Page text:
# Thread: absolute Value aka modulus

1. ## absolute Value aka modulus

mod(a+b) is greater than or equal to mod(mod(a)+mod(b))
i dont get it

2. ## Re: absolute Value aka modulus

Hello, abdulrehmanshah!

mod(a+b) is greater than or equal to mod(mod(a)+mod(b))
i dont get it

Neither do I . . . It is not true.

3. ## Re: absolute Value aka modulus

Originally Posted by abdulrehmanshah
mod(a+b) is greater than or equal to mod(mod(a)+mod(b))
i dont get it
What is true: $$\left| {\left| a \right| - \left| b \right|} \right| \le \left| {a + b} \right|$$

To see this,
\begin{align*} |x|&= |x+y-y| \\ &\le |x+y|+|y|\\|x|-|y|&\le |x+y|\end{align*}

Likewise, $$|y|-|x|\le |y+x|$$. Together we get the result.

4. ## Re: absolute Value aka modulus

how did u get second step the step after mod(x+y-y) how did u get mod(x+y)+mod(y)?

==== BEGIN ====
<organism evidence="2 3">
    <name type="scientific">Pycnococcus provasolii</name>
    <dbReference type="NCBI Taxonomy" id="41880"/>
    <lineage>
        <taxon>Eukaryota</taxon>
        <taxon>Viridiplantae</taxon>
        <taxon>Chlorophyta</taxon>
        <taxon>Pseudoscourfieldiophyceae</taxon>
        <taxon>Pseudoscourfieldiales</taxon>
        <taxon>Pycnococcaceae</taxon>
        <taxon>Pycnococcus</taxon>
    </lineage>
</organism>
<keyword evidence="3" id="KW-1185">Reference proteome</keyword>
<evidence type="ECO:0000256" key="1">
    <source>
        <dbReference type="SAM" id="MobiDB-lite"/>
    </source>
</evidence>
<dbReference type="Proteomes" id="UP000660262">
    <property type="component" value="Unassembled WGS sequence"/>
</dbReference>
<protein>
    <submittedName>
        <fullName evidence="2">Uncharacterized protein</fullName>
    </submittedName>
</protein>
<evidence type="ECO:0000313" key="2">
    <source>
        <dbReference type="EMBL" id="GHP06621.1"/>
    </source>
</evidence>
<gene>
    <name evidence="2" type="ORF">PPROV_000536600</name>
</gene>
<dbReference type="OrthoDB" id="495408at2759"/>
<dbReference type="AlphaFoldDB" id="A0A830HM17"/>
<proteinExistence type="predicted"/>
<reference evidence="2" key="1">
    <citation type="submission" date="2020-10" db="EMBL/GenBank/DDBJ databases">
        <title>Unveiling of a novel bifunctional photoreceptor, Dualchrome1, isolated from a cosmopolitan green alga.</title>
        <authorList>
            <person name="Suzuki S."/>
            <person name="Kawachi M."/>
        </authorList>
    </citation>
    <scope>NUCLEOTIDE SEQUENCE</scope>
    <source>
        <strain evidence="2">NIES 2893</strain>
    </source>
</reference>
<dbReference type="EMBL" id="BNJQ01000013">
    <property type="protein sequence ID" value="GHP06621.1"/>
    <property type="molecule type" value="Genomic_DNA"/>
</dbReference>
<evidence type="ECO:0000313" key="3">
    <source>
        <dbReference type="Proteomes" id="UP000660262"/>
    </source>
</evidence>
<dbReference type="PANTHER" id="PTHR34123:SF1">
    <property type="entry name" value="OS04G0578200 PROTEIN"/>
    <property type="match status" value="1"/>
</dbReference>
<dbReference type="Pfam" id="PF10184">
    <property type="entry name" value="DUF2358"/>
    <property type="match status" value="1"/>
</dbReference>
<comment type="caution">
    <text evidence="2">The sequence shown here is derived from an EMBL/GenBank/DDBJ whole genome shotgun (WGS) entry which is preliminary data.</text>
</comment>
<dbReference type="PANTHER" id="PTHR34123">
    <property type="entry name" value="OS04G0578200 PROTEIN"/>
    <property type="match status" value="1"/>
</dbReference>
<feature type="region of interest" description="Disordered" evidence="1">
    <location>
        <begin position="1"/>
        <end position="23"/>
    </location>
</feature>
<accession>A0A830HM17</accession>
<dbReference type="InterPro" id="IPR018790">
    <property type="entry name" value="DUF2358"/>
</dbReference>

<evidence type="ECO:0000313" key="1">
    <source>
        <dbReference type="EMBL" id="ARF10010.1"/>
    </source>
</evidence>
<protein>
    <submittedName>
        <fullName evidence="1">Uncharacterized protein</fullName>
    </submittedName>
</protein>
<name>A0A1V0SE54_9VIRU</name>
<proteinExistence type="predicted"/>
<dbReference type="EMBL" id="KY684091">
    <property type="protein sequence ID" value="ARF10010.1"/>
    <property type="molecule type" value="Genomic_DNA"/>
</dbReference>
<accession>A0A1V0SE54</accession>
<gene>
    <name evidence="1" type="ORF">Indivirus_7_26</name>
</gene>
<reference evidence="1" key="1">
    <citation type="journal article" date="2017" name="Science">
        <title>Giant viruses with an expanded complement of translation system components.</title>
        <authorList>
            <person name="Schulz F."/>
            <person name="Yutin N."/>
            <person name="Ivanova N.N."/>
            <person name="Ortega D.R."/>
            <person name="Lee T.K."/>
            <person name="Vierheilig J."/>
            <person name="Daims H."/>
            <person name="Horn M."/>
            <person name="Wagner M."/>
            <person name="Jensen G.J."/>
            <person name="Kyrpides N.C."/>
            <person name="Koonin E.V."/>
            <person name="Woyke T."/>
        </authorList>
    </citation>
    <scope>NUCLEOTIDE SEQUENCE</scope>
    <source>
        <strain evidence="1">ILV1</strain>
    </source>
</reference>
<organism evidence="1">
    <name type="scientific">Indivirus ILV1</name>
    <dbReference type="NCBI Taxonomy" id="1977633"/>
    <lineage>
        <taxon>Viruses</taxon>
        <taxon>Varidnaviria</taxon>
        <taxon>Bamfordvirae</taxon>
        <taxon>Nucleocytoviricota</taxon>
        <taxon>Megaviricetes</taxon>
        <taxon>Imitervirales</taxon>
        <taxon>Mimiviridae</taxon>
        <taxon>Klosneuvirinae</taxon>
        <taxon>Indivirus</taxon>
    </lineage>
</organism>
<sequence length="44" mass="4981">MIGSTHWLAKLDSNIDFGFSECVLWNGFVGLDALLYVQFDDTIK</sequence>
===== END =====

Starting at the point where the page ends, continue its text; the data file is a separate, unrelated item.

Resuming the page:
5. ## Re: absolute Value aka modulus

||a|−|b||≤|a+b| this is what i meant

6. ## Re: absolute Value aka modulus

Originally Posted by abdulrehmanshah
how did u get second step the step after mod(x+y-y) how did u get mod(x+y)+mod(y)?
$|a+b| \le |a| + |b|$ is known as the Triangle Inequality. It is fairly simple to prove for real numbers. In this case, Plato used the Triangle Inequality to show that

$|(x+y)+(-y)| \le |x+y|+|-y| = |x+y|+|y|$.

Then, Plato goes on to show that both

$|x|-|y| \le |x+y|$

and

$|y|-|x| \le |x+y|$

so

$\left\lvert \lvert x \rvert - \lvert y \rvert \right\rvert \le |x+y|$

7. ## Re: absolute Value aka modulus

it is solved thanks people